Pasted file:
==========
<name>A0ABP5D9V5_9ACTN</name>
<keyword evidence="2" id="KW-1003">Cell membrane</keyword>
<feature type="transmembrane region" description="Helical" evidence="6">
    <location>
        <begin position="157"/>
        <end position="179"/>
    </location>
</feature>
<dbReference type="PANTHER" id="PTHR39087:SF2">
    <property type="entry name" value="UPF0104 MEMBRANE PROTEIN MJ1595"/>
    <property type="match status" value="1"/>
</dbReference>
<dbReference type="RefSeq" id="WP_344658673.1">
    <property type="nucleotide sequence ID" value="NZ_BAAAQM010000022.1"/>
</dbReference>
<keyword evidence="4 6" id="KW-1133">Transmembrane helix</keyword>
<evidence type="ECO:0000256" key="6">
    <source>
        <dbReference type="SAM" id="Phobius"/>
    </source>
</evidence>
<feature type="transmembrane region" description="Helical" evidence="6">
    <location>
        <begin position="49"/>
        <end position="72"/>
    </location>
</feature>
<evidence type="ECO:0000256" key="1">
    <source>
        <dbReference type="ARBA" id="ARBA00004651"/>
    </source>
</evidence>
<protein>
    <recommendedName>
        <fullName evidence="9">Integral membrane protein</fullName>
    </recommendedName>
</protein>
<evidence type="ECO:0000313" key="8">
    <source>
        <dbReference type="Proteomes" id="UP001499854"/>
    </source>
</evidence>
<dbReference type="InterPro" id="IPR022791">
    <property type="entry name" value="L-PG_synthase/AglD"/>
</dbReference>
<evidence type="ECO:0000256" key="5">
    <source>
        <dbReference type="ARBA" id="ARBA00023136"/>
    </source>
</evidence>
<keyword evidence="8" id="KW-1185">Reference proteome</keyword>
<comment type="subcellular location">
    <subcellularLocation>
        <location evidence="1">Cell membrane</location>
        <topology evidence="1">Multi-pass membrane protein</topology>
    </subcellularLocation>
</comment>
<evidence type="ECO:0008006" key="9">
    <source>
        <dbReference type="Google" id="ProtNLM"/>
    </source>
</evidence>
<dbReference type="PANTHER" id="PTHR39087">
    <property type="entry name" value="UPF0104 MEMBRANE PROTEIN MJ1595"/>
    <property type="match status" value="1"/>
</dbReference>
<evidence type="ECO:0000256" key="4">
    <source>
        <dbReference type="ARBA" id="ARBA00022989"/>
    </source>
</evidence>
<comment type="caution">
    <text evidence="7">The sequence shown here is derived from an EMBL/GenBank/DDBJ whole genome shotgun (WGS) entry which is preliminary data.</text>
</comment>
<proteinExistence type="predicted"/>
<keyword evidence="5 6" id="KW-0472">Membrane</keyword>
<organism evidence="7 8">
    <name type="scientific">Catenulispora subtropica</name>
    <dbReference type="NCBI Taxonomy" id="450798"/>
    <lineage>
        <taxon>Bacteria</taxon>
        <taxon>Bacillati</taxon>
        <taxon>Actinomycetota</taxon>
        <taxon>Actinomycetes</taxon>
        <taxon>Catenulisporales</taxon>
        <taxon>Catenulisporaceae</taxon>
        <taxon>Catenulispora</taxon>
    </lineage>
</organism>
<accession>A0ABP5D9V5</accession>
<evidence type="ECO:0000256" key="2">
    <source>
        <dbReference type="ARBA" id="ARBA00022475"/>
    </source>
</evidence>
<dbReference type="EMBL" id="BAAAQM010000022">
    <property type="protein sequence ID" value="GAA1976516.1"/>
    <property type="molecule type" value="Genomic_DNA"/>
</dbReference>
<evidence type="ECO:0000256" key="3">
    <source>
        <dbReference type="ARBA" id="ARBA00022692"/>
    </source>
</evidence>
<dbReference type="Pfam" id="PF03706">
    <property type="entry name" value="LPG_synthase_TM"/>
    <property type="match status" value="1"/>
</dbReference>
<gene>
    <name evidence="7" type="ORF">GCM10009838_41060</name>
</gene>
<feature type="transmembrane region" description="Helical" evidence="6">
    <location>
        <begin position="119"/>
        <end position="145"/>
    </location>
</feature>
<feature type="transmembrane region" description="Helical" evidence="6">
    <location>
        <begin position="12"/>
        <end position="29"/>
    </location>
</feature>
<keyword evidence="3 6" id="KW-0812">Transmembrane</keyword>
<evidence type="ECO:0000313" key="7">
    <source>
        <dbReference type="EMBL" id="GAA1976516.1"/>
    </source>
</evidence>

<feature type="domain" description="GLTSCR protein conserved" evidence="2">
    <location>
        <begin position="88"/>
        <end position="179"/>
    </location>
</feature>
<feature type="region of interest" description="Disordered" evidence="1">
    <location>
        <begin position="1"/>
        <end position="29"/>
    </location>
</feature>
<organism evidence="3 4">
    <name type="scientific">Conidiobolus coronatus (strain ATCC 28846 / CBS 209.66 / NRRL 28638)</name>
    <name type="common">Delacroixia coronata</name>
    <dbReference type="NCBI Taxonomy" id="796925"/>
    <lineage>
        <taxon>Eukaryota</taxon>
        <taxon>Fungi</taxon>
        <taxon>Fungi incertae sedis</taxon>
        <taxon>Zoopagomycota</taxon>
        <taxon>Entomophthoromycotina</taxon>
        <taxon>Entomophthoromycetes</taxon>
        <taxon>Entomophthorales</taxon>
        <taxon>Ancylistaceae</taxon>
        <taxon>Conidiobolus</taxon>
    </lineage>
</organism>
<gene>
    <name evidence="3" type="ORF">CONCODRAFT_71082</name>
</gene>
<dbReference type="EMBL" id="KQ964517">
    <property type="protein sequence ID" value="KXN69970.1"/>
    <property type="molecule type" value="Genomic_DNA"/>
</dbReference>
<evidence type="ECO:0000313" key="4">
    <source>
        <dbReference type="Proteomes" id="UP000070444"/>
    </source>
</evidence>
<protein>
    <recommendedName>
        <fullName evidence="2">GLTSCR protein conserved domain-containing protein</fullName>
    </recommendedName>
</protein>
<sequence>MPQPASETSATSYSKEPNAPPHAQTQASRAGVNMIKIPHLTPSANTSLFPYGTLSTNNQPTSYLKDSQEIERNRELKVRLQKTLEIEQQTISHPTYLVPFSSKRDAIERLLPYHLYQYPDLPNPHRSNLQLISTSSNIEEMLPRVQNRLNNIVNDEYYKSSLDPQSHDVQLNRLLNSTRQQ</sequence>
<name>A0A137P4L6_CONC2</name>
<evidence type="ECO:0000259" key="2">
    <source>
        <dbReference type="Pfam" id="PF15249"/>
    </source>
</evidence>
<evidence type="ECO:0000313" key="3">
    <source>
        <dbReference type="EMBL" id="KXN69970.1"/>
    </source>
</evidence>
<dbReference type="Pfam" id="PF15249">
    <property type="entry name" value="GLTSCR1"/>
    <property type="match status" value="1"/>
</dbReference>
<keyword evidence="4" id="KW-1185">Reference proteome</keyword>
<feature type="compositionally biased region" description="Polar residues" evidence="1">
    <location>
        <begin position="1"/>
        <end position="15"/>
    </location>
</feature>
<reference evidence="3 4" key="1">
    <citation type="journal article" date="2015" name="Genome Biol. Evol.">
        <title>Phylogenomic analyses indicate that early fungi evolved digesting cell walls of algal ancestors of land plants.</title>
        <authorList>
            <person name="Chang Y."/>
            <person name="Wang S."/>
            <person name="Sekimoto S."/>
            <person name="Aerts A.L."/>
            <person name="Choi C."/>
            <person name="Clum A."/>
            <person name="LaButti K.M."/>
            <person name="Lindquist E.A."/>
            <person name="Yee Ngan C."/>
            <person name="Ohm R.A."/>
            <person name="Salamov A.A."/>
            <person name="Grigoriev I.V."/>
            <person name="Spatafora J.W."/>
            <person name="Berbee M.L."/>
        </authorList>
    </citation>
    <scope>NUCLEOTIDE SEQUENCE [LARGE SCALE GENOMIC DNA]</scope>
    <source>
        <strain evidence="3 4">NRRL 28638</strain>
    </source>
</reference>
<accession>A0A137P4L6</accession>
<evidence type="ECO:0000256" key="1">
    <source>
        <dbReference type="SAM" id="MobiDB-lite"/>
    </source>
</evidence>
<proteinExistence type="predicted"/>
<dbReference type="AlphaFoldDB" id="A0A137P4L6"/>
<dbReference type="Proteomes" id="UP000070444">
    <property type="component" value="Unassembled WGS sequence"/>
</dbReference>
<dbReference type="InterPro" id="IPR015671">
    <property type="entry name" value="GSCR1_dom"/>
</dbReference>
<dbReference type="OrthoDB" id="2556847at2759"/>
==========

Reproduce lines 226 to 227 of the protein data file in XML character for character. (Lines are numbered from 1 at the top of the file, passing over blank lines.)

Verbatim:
        <dbReference type="SAM" id="MobiDB-lite"/>
    </source>